With a period of only 2.8 days, this planet, designated Kepler-21b, is only about 6 million km away from its parent star. By comparison Mercury, the closest planet to the sun, has a period of 88 days and a distance from the sun almost ten times greater, or 57 million km. So Kepler 21b is far hotter than any place humans could venture. The team calculates that the temperature at the surface of the planet is about 1900 K, or 2960 F. While this temperature is nowhere near the habitable zone in which liquid water might be found, the planet’s size is approaching that of the earth.

The parent star, HD 179070, is quite similar to our sun: its mass is 1.3 solar masses, its radius is 1.9 solar radii, and its age, based on stellar models, is 2.84 billion years (or a bit younger than the sun’s 4.6 billion years). HD 179070 is spectral type F6 IV, a little hotter and brighter than the sun. By astronomical standards, HD 179070 is fairly close, at a distance from the sun of 352 light years. While it cannot be seen by the unaided eye, a small telescope can easily pick it out.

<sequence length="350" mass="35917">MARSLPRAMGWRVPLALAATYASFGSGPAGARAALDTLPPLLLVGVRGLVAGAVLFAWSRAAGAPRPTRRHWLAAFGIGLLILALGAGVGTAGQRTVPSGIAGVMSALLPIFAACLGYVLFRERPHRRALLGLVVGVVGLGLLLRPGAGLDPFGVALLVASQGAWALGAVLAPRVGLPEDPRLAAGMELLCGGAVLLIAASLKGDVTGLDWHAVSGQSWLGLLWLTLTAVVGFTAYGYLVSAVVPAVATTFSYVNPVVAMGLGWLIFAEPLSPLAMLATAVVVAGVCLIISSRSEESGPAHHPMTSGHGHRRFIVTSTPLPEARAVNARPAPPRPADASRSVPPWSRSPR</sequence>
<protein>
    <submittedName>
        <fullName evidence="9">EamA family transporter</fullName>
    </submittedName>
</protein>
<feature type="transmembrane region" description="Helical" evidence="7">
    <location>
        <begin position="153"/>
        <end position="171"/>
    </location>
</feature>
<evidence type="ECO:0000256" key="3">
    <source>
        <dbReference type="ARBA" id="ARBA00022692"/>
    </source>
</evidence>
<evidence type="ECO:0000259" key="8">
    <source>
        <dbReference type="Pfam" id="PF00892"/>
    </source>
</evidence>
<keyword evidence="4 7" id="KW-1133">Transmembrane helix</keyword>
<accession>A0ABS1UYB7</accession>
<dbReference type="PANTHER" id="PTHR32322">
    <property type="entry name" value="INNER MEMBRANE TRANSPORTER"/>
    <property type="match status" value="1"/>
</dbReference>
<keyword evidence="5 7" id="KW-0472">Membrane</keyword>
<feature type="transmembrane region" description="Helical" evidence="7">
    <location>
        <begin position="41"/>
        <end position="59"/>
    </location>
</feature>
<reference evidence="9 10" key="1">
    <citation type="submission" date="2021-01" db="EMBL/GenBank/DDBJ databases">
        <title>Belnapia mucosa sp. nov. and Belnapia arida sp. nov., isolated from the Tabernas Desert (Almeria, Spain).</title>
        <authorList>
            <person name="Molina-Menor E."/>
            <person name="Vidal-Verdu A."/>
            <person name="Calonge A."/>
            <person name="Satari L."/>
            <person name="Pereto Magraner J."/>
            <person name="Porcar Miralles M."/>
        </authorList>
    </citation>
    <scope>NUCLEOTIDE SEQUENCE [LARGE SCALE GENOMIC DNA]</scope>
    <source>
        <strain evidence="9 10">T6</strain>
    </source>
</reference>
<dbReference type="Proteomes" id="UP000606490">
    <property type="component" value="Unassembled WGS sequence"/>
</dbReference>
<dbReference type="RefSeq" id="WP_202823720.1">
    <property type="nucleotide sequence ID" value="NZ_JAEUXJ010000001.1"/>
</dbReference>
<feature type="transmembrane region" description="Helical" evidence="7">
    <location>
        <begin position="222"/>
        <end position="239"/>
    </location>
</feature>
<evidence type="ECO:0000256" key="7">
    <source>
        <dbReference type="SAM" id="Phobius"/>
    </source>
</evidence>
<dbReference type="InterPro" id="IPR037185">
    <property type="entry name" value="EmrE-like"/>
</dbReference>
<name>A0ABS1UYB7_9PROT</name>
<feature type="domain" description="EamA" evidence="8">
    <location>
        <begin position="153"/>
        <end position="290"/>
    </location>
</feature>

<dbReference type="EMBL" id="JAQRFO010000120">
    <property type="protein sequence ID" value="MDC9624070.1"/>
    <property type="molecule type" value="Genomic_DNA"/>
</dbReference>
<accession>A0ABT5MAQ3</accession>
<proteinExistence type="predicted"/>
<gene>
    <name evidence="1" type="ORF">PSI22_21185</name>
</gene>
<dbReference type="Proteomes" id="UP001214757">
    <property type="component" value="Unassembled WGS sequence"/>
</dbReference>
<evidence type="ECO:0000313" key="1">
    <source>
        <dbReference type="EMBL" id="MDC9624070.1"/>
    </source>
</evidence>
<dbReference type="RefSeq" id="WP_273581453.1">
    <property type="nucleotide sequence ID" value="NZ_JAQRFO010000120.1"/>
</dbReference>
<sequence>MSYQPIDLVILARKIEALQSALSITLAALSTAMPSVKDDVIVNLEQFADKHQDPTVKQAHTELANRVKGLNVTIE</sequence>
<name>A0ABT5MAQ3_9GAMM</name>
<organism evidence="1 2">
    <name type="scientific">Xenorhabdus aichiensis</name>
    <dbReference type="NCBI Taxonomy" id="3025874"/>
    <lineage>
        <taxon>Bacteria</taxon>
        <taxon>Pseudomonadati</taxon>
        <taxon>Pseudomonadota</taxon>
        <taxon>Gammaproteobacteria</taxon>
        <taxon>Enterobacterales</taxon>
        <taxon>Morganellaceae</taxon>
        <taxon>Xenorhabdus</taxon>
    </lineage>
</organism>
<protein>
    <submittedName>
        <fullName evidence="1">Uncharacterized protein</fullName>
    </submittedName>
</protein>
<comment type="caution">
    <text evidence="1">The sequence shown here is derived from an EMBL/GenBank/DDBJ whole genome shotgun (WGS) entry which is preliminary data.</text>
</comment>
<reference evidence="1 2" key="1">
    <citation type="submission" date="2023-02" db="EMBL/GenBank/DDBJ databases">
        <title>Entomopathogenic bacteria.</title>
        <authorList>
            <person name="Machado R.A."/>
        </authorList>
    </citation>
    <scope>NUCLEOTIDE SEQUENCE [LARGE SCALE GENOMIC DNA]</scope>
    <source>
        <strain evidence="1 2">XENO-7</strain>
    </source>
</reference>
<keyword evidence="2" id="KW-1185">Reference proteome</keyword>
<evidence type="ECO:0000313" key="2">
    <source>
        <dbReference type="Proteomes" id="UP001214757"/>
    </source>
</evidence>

Part of the difficulty in detecting this planet is the realization, from the Kepler mission, that many stars show short period brightness oscillations. The effect of these must be removed from the stellar light in order to uncover the regular, but very small, dimming caused by the planet passing in front of the star. The Kepler mission observed this field for over 15 months, and the team combined the observations to enable them to detect this tiny, periodic signal. They also relied on spectroscopic and imaging data from a number of ground based telescopes. The attached figure 2 shows a light curve: a plot of the brightness of HD 179070 over time as the planet passes in front of it. This curve was built up over the many months of observing.

The results of this work have been accepted for publication in the Astrophysical Journal.

NOAO is operated by Association of Universities for Research in Astronomy Inc. (AURA) under a cooperative agreement with the National Science Foundation.